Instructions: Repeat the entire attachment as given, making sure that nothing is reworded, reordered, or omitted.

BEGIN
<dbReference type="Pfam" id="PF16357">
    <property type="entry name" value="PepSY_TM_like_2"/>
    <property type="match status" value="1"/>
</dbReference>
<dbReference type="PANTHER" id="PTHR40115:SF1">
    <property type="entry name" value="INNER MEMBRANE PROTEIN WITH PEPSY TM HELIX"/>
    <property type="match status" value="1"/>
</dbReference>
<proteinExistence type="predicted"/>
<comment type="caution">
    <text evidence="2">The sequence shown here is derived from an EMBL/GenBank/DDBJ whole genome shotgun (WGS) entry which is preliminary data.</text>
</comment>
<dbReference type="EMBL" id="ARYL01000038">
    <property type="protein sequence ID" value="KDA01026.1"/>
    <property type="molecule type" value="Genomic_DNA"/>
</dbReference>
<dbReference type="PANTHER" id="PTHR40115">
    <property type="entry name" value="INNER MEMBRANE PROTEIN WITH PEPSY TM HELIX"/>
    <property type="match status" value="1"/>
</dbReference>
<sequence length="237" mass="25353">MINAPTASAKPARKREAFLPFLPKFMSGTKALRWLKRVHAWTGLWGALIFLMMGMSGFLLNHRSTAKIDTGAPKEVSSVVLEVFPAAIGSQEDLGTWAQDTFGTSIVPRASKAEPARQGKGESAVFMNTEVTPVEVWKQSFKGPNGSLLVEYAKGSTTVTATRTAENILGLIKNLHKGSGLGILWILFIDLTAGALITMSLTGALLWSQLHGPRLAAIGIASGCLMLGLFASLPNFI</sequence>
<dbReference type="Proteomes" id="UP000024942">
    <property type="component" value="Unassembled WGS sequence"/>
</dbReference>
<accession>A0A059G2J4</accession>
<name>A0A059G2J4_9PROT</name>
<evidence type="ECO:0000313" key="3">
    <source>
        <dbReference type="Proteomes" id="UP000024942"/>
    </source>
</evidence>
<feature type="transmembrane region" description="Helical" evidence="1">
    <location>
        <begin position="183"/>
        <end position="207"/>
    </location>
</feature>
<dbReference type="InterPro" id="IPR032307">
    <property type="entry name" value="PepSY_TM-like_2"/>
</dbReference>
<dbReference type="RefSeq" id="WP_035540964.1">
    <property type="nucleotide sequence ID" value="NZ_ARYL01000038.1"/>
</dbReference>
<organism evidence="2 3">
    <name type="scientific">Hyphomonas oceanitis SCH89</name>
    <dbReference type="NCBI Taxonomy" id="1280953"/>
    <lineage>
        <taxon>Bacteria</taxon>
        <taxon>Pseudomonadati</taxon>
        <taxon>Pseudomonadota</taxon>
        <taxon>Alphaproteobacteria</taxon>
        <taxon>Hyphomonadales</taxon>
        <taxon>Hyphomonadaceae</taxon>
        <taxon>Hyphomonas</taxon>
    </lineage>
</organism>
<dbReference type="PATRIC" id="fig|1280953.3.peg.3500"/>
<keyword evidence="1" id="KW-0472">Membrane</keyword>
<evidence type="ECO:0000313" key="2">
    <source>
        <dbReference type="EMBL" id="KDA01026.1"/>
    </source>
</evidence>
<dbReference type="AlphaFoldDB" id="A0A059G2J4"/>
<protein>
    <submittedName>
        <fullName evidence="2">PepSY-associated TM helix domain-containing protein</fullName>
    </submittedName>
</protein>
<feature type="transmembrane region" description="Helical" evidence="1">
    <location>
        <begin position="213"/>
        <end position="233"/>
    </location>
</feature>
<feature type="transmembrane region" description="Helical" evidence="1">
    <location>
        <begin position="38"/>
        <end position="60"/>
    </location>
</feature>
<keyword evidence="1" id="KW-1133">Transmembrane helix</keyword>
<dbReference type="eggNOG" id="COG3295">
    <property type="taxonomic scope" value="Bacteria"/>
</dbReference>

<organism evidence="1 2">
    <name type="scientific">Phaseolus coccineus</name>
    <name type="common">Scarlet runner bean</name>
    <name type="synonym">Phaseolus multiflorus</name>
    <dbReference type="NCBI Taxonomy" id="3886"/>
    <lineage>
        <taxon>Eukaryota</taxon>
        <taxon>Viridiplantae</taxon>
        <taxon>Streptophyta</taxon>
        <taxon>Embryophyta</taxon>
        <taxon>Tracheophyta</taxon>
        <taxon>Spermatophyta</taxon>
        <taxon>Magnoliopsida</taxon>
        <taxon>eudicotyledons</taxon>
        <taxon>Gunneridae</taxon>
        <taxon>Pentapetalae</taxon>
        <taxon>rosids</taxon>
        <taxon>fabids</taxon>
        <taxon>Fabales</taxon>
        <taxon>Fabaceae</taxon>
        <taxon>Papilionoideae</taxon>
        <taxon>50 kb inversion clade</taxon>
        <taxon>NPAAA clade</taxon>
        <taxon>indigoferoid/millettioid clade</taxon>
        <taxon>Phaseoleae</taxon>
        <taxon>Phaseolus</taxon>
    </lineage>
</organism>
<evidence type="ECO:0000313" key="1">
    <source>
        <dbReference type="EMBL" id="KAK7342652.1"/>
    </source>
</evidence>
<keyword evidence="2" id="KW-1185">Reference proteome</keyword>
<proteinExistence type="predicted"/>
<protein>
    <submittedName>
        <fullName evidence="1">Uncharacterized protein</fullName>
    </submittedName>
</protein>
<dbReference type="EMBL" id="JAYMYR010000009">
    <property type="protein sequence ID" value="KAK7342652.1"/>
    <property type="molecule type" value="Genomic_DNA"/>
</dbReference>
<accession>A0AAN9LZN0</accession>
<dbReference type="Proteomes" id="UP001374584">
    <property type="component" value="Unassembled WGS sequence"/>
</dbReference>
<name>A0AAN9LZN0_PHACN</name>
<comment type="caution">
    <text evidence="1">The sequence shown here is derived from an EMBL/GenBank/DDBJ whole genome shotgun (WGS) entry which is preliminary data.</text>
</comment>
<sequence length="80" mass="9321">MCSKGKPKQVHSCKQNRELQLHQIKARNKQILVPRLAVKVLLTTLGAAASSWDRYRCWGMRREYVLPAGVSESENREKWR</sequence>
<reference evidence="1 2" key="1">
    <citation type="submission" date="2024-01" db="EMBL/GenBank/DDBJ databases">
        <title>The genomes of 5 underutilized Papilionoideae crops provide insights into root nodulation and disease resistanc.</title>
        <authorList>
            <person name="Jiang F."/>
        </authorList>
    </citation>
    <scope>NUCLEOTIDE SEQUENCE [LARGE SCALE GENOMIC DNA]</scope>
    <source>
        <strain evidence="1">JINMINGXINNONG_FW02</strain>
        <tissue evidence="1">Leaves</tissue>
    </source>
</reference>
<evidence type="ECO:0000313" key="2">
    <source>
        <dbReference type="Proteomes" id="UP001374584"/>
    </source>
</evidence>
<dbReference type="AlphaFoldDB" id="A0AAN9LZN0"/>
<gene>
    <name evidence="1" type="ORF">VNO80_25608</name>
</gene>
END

<dbReference type="Pfam" id="PF16357">
    <property type="entry name" value="PepSY_TM_like_2"/>
    <property type="match status" value="1"/>
</dbReference>
<dbReference type="PANTHER" id="PTHR40115:SF1">
    <property type="entry name" value="INNER MEMBRANE PROTEIN WITH PEPSY TM HELIX"/>
    <property type="match status" value="1"/>
</dbReference>
<proteinExistence type="predicted"/>
<comment type="caution">
    <text evidence="2">The sequence shown here is derived from an EMBL/GenBank/DDBJ whole genome shotgun (WGS) entry which is preliminary data.</text>
</comment>
<dbReference type="EMBL" id="ARYL01000038">
    <property type="protein sequence ID" value="KDA01026.1"/>
    <property type="molecule type" value="Genomic_DNA"/>
</dbReference>
<dbReference type="PANTHER" id="PTHR40115">
    <property type="entry name" value="INNER MEMBRANE PROTEIN WITH PEPSY TM HELIX"/>
    <property type="match status" value="1"/>
</dbReference>
<sequence length="237" mass="25353">MINAPTASAKPARKREAFLPFLPKFMSGTKALRWLKRVHAWTGLWGALIFLMMGMSGFLLNHRSTAKIDTGAPKEVSSVVLEVFPAAIGSQEDLGTWAQDTFGTSIVPRASKAEPARQGKGESAVFMNTEVTPVEVWKQSFKGPNGSLLVEYAKGSTTVTATRTAENILGLIKNLHKGSGLGILWILFIDLTAGALITMSLTGALLWSQLHGPRLAAIGIASGCLMLGLFASLPNFI</sequence>
<dbReference type="Proteomes" id="UP000024942">
    <property type="component" value="Unassembled WGS sequence"/>
</dbReference>
<accession>A0A059G2J4</accession>
<name>A0A059G2J4_9PROT</name>
<evidence type="ECO:0000313" key="3">
    <source>
        <dbReference type="Proteomes" id="UP000024942"/>
    </source>
</evidence>
<feature type="transmembrane region" description="Helical" evidence="1">
    <location>
        <begin position="183"/>
        <end position="207"/>
    </location>
</feature>
<dbReference type="InterPro" id="IPR032307">
    <property type="entry name" value="PepSY_TM-like_2"/>
</dbReference>
<dbReference type="RefSeq" id="WP_035540964.1">
    <property type="nucleotide sequence ID" value="NZ_ARYL01000038.1"/>
</dbReference>
<organism evidence="2 3">
    <name type="scientific">Hyphomonas oceanitis SCH89</name>
    <dbReference type="NCBI Taxonomy" id="1280953"/>
    <lineage>
        <taxon>Bacteria</taxon>
        <taxon>Pseudomonadati</taxon>
        <taxon>Pseudomonadota</taxon>
        <taxon>Alphaproteobacteria</taxon>
        <taxon>Hyphomonadales</taxon>
        <taxon>Hyphomonadaceae</taxon>
        <taxon>Hyphomonas</taxon>
    </lineage>
</organism>
<dbReference type="PATRIC" id="fig|1280953.3.peg.3500"/>
<keyword evidence="1" id="KW-0472">Membrane</keyword>
<evidence type="ECO:0000313" key="2">
    <source>
        <dbReference type="EMBL" id="KDA01026.1"/>
    </source>
</evidence>
<dbReference type="AlphaFoldDB" id="A0A059G2J4"/>
<protein>
    <submittedName>
        <fullName evidence="2">PepSY-associated TM helix domain-containing protein</fullName>
    </submittedName>
</protein>
<feature type="transmembrane region" description="Helical" evidence="1">
    <location>
        <begin position="213"/>
        <end position="233"/>
    </location>
</feature>
<feature type="transmembrane region" description="Helical" evidence="1">
    <location>
        <begin position="38"/>
        <end position="60"/>
    </location>
</feature>
<keyword evidence="1" id="KW-1133">Transmembrane helix</keyword>
<dbReference type="eggNOG" id="COG3295">
    <property type="taxonomic scope" value="Bacteria"/>
</dbReference>

<organism evidence="1 2">
    <name type="scientific">Phaseolus coccineus</name>
    <name type="common">Scarlet runner bean</name>
    <name type="synonym">Phaseolus multiflorus</name>
    <dbReference type="NCBI Taxonomy" id="3886"/>
    <lineage>
        <taxon>Eukaryota</taxon>
        <taxon>Viridiplantae</taxon>
        <taxon>Streptophyta</taxon>
        <taxon>Embryophyta</taxon>
        <taxon>Tracheophyta</taxon>
        <taxon>Spermatophyta</taxon>
        <taxon>Magnoliopsida</taxon>
        <taxon>eudicotyledons</taxon>
        <taxon>Gunneridae</taxon>
        <taxon>Pentapetalae</taxon>
        <taxon>rosids</taxon>
        <taxon>fabids</taxon>
        <taxon>Fabales</taxon>
        <taxon>Fabaceae</taxon>
        <taxon>Papilionoideae</taxon>
        <taxon>50 kb inversion clade</taxon>
        <taxon>NPAAA clade</taxon>
        <taxon>indigoferoid/millettioid clade</taxon>
        <taxon>Phaseoleae</taxon>
        <taxon>Phaseolus</taxon>
    </lineage>
</organism>
<evidence type="ECO:0000313" key="1">
    <source>
        <dbReference type="EMBL" id="KAK7342652.1"/>
    </source>
</evidence>
<keyword evidence="2" id="KW-1185">Reference proteome</keyword>
<proteinExistence type="predicted"/>
<protein>
    <submittedName>
        <fullName evidence="1">Uncharacterized protein</fullName>
    </submittedName>
</protein>
<dbReference type="EMBL" id="JAYMYR010000009">
    <property type="protein sequence ID" value="KAK7342652.1"/>
    <property type="molecule type" value="Genomic_DNA"/>
</dbReference>
<accession>A0AAN9LZN0</accession>
<dbReference type="Proteomes" id="UP001374584">
    <property type="component" value="Unassembled WGS sequence"/>
</dbReference>
<name>A0AAN9LZN0_PHACN</name>
<comment type="caution">
    <text evidence="1">The sequence shown here is derived from an EMBL/GenBank/DDBJ whole genome shotgun (WGS) entry which is preliminary data.</text>
</comment>
<sequence length="80" mass="9321">MCSKGKPKQVHSCKQNRELQLHQIKARNKQILVPRLAVKVLLTTLGAAASSWDRYRCWGMRREYVLPAGVSESENREKWR</sequence>
<reference evidence="1 2" key="1">
    <citation type="submission" date="2024-01" db="EMBL/GenBank/DDBJ databases">
        <title>The genomes of 5 underutilized Papilionoideae crops provide insights into root nodulation and disease resistanc.</title>
        <authorList>
            <person name="Jiang F."/>
        </authorList>
    </citation>
    <scope>NUCLEOTIDE SEQUENCE [LARGE SCALE GENOMIC DNA]</scope>
    <source>
        <strain evidence="1">JINMINGXINNONG_FW02</strain>
        <tissue evidence="1">Leaves</tissue>
    </source>
</reference>
<evidence type="ECO:0000313" key="2">
    <source>
        <dbReference type="Proteomes" id="UP001374584"/>
    </source>
</evidence>
<dbReference type="AlphaFoldDB" id="A0AAN9LZN0"/>
<gene>
    <name evidence="1" type="ORF">VNO80_25608</name>
</gene>